During the period of July 7th – August 3rd, 2021, the exhibition The Isle of Thorns, part of FUTURE ECOLOGIES, will be open near Galeria e Bregdetit in Radhima. FUTURE ECOLOGIES is a program that belongs to “WE ARE HERE”, sponsored by the British Embassy and LUX organization in support of artists. The program speculates on a dialogue between five artists from the UK and five others from Albania and Kosovo. The program takes on the role of a manifesto on the symbolic transformation of the island of Sazan in Vlora, a space almost untouched by people until recent years.
The exhibition pamphlet introduces the visitors to a paragraph from a diary, from an unknown author and date that describes an island called Thorn Island. The name derives from the hostile nature of the island and the legend according to which those who approached it would suffer fatalities by the ruthless inhabitants of the island, or by the sharp rocks.
The exhibition was conceived by placing the island of Sazan in a parallel and dystopian reality, as one of the last remaining fortresses on planet Earth. The exhibited works will be considered as relics from the planet destroyed for unknown reasons. However, given the military nature of the island itself, the exhibition slightly suggests that the destruction came as a result of a totalitarian regime and the paranoia of the tyrant. Visitors should see the exhibition with the idea that they are looking at the remains of what planet Earth used to be.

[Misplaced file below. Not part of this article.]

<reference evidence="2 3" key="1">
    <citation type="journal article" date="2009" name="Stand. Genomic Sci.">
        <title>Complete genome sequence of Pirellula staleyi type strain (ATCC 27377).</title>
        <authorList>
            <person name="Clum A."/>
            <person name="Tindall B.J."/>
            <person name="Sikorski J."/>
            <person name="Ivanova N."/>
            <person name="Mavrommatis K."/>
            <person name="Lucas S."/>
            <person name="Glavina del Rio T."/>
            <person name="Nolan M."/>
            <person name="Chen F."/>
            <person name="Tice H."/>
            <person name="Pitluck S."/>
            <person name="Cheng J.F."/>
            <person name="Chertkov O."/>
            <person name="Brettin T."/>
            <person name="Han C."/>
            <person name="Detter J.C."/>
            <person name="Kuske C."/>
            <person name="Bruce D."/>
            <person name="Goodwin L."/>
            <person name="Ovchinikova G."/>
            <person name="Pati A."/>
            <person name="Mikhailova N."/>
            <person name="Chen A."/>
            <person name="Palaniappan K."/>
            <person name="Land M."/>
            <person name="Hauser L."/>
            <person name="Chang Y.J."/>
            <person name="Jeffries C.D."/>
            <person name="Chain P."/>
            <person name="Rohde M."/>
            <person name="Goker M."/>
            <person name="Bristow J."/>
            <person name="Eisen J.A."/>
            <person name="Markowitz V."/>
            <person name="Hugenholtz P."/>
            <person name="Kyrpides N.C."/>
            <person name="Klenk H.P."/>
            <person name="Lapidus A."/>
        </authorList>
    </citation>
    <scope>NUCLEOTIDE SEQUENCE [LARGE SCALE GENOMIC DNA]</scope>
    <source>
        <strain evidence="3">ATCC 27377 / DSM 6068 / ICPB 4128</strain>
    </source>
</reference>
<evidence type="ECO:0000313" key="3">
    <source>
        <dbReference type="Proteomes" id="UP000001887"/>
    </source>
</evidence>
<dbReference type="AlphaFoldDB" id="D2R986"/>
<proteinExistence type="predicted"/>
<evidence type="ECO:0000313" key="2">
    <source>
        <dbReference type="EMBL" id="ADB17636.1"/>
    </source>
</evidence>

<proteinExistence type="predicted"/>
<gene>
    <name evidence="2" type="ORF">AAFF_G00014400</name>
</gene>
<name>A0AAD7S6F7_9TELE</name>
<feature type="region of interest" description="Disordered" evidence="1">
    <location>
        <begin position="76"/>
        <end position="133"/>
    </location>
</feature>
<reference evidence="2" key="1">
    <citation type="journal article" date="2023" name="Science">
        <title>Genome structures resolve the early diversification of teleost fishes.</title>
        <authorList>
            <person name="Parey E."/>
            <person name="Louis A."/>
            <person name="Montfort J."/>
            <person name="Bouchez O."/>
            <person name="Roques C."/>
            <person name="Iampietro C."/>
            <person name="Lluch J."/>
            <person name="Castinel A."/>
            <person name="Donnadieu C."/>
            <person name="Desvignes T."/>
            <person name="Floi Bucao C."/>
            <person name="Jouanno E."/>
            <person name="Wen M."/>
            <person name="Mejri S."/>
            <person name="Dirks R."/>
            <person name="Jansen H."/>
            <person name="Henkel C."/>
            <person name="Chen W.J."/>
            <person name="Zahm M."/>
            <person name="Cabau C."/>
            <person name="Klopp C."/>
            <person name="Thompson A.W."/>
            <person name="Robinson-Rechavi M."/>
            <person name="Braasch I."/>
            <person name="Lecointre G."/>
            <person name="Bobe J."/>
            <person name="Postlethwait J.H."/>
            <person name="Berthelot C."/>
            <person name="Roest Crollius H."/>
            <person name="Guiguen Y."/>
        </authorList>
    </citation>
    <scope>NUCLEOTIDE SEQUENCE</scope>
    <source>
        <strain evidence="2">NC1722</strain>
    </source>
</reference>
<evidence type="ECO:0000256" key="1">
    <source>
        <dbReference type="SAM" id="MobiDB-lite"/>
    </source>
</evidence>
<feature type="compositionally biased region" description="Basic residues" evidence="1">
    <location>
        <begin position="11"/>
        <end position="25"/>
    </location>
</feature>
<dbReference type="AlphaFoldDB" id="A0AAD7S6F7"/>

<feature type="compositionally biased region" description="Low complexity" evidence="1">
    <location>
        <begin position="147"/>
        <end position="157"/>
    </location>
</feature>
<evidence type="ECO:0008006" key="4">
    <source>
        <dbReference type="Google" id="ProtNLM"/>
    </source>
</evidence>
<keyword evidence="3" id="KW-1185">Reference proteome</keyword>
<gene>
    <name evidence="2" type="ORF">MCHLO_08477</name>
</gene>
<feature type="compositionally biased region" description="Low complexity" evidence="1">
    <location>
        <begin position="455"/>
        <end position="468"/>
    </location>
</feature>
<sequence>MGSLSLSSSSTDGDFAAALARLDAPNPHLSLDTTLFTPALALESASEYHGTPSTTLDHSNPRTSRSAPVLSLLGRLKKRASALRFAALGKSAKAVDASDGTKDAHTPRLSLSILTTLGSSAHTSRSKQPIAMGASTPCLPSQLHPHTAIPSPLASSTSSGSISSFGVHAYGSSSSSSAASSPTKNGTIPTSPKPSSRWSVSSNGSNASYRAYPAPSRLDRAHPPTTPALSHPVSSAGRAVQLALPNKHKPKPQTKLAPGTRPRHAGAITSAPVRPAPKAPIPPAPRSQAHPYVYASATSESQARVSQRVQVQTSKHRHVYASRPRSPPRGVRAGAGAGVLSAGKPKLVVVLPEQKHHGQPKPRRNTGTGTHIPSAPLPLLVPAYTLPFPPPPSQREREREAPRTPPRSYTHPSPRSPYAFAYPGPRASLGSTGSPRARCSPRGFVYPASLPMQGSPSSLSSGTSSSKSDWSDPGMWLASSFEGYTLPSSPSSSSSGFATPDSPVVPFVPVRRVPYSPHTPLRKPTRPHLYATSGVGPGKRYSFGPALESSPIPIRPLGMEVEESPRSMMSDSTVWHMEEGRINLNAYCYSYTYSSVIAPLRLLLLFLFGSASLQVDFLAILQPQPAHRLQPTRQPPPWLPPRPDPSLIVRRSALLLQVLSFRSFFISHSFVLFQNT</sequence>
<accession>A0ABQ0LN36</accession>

9 artists who have participated in the exhibition have brought works realized recently or earlier in their career. Briefly, the works of each of the artists are summarized below.
Driant Zeneli – “When dreams become necessity” is a video trilogy created during the period of 2009 – 2014, which plays with the ideas of failure, utopia and dreams. Each of the films where the artist participates in extreme sports to fulfill impossible achievements is shown on three screens. “The dream of Icarus was to make a Cloud” shows the artist attempting to create a cloud through paragliding. The second one, “Some Say the Moon is Easy to Touch” shows how the artist does bungee jumping to catch the moon on the day it is closest to Earth. The third video “Don’t Look at the Sun While You’re Expecting to Cross It” shows the artist as he crosses the Sun after the Lovejoy comet went into perihelion in 2011.
Bedwyr Williams – “The Starry Messenger” is a fast paced film that explores stargazing, the cosmos and the place of people in it. The viewers are expected to imagine themselves as a piece of stone caught in the trap of a complex system.
Driton Selmani – “Milk of Dreams” consists of a mosaic depicting a jumping dolphin, like a jump of humanity on planet Earth, precisely before the great destruction. The work comments the human nature and the human behavior in the face of the existential danger posed by contemporary science and the fall of myths.